3. Get freelance work for photographers. The idea here would be to play matchmaker. Lots of publications are looking for specific assignment work. They could post an assignment and then local photographers could offer to shoot. Let's say there were three photographers willing to go do a shoot for money, the publication could then look at the three and pick one. Even thiings like weddings, shooting kids, etc. Kind of like a Craig'slist for photography but where buyers could actually see the work of the person that they might hire.

4. Possibly open a real life actual physical gallery in San Francisco. You could showcase your member's work on there. Assuming a retail strategy could work and could be succesful consider expanding these types of galleries in other cities. These galleries might also be set up to serve beer and wine and they could be used as places for flickr meetups, other tech meetups, etc. There are two galleries like this in San Francisco now, 111 Minna and Varnish. I don't know about the economics of this side of the business though. I've been talking with SeenyaRita about something like this as well. It would be super cool to have a place to hang out for photographers and flickr users.

5. Build photoblog templates for your members that they could use to customize their work. These templates would direct people back to the main site to buy work and could also contain advertisments if a user desired where they could earn ad revenue.

My thoughts would be to use a site like this to provide either an onramp for the hobbyist to ramp up and turn pro over time or simply as a place for the person that can't leave their full time job etc. to make some extra money with their passion, photography.

The idea would be to let users choose modules if they wanted. They could for instance sell prints and not stock or vice versa. Or they could sell both.

I think that there would be a demand for a site like this from both users as well as from marketers. Some of our work is quite good it's just that as non pros it's difficult to get past the traditional gatekeepers of the fine art and stock business. A site like this would be designed to bypass the gatekeepers and allow it's members the ability to connect directly to marketers and art buyers.

Again it's very early and I'm really only in the research stage on all of this but I think our work is good enough and for those of us who want to begin to earn our living in photography a tool like this doesn't exist today.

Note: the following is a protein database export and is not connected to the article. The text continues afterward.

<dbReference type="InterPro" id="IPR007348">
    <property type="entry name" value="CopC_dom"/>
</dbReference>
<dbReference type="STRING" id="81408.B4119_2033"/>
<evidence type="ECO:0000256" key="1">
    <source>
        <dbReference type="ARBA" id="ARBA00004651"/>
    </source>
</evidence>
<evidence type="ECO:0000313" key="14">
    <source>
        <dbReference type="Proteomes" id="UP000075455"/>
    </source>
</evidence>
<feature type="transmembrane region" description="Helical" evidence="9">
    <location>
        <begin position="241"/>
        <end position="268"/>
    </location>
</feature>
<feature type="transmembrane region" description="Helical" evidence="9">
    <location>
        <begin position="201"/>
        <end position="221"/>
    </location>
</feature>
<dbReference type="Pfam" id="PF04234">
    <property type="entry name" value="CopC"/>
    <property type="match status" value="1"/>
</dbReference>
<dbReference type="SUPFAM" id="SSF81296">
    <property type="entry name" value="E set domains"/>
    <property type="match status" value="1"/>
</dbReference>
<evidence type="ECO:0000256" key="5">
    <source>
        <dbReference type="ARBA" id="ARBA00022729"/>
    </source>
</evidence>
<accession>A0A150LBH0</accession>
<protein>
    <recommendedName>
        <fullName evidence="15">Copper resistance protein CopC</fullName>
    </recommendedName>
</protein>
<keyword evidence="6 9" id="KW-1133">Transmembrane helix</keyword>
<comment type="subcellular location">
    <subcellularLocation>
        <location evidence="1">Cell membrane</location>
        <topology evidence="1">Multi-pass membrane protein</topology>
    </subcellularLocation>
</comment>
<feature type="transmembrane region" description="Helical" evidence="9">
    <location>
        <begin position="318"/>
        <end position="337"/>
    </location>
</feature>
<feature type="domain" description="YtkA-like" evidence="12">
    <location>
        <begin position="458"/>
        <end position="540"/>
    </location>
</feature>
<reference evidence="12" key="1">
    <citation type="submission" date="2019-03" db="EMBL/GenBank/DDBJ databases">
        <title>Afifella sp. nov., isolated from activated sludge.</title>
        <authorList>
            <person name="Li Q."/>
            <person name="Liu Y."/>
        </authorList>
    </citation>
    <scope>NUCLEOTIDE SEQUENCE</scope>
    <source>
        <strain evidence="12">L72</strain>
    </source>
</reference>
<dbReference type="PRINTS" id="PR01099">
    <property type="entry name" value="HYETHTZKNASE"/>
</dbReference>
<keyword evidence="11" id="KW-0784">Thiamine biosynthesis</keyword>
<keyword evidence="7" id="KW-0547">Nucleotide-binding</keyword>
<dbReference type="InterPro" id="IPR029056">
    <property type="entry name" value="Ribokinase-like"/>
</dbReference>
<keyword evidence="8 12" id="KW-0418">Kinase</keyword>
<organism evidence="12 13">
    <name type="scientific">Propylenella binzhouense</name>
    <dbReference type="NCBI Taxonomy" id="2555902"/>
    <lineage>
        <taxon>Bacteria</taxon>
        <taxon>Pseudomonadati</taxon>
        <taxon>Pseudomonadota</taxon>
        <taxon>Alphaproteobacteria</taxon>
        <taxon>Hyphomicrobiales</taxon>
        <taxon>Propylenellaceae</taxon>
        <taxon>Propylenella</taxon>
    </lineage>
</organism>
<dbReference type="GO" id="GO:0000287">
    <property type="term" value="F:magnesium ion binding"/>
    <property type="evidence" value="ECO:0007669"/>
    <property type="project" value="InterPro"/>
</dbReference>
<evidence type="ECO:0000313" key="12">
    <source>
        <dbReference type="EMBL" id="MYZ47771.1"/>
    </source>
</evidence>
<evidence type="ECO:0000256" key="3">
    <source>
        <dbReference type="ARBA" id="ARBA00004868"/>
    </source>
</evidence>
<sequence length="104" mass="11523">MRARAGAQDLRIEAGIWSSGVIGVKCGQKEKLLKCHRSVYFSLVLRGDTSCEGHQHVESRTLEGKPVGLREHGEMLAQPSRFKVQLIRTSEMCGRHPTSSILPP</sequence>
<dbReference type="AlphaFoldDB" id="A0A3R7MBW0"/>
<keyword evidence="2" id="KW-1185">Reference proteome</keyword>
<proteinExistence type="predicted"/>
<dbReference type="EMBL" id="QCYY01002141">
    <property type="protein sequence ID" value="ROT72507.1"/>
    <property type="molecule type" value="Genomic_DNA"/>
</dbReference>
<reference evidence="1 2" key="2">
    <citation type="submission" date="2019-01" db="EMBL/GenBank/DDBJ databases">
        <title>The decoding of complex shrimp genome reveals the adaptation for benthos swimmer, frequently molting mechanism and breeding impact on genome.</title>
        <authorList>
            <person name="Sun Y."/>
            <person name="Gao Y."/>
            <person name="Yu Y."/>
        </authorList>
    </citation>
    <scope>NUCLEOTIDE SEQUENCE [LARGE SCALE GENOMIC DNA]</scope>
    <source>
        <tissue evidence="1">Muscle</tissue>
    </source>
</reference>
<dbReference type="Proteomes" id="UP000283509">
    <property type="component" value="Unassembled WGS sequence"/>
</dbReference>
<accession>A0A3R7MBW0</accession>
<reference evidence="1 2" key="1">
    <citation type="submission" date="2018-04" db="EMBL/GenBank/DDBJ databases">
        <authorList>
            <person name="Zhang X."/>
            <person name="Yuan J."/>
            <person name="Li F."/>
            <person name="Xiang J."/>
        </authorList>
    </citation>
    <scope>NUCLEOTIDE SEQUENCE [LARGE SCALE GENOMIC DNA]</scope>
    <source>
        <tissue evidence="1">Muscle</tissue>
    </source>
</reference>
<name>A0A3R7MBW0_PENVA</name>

Of course I'd be thrilled to see flickr offer us a suite of tools to do this but I don't think that is where they are headed.

96 months ago (permalink)

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Van in LA says:

That's only one example. Pick any of the couple thousand specific species names I've labeled, and they show up high in the google image search.

So use Picasa to upload then and stop being such a whinger. Flickr might allow you that privilege, but I'd hardly call it a right, nor for twenty-five bucks a year would I expect it.

There are a bazillion sites for art photographers to market their work already. Smugmug, photographer's direct, etc.

Careful with the 'fine art photography' lingo - that has a specific meaning. It means that the artist was personally involved in the printing process. Sending it off to be printed by someone else doesn't count.
Originally posted 96 months ago. (permalink)
Van in LA edited this topic 96 months ago.

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aqui-ali says:

That's a very limited definition of fine art. Reminds me of the old Duchamp ready-made controversies of 80 years ago.

Fine art is in the eye of the beholder...
Originally posted 96 months ago. (permalink)
aqui-ali edited this topic 96 months ago.

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Thomas Hawk says:

"So use Picasa to upload then and stop being such a whinger. Flickr might allow you that privilege, but I'd hardly call it a right, nor for twenty-five bucks a year would I expect it."

Van, Flickr is what it is because of user generated content. Flickr would be nothing without it's users. They have profitted personally and significantly from this. And as they should. They definitely deserve this, all the success, all the money, all the fame, etc.

The point is that I *can't* use Picasa to upload my tagged photos at this point. That I must spend hours and hours and hours manually retagging them if that's what I want.

Pick any of the couple thousand specific species names I've labeled, and they show up high in the google image search.

So then show us a Google Image Search with lots of results where a Flickr image ranks highly. And although I'm sure there are some there are 100 others where flickr doesn't show at all. Pick the most common things "sunset", no. "San Francisco", no. "New York," no. "Seattle," no (but there is one of my images uploaded with Picasa on the first page Google Image search for Seattle). Some obscure latin term? yeah, sure.

My point in all of this is that I've just started realizing for the first time that all this work I've done with my tags doesn't really belong to me in the user generated content contract after all. Fine. It just rubs me the wrong way.
96 months ago (permalink)

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Van in LA says: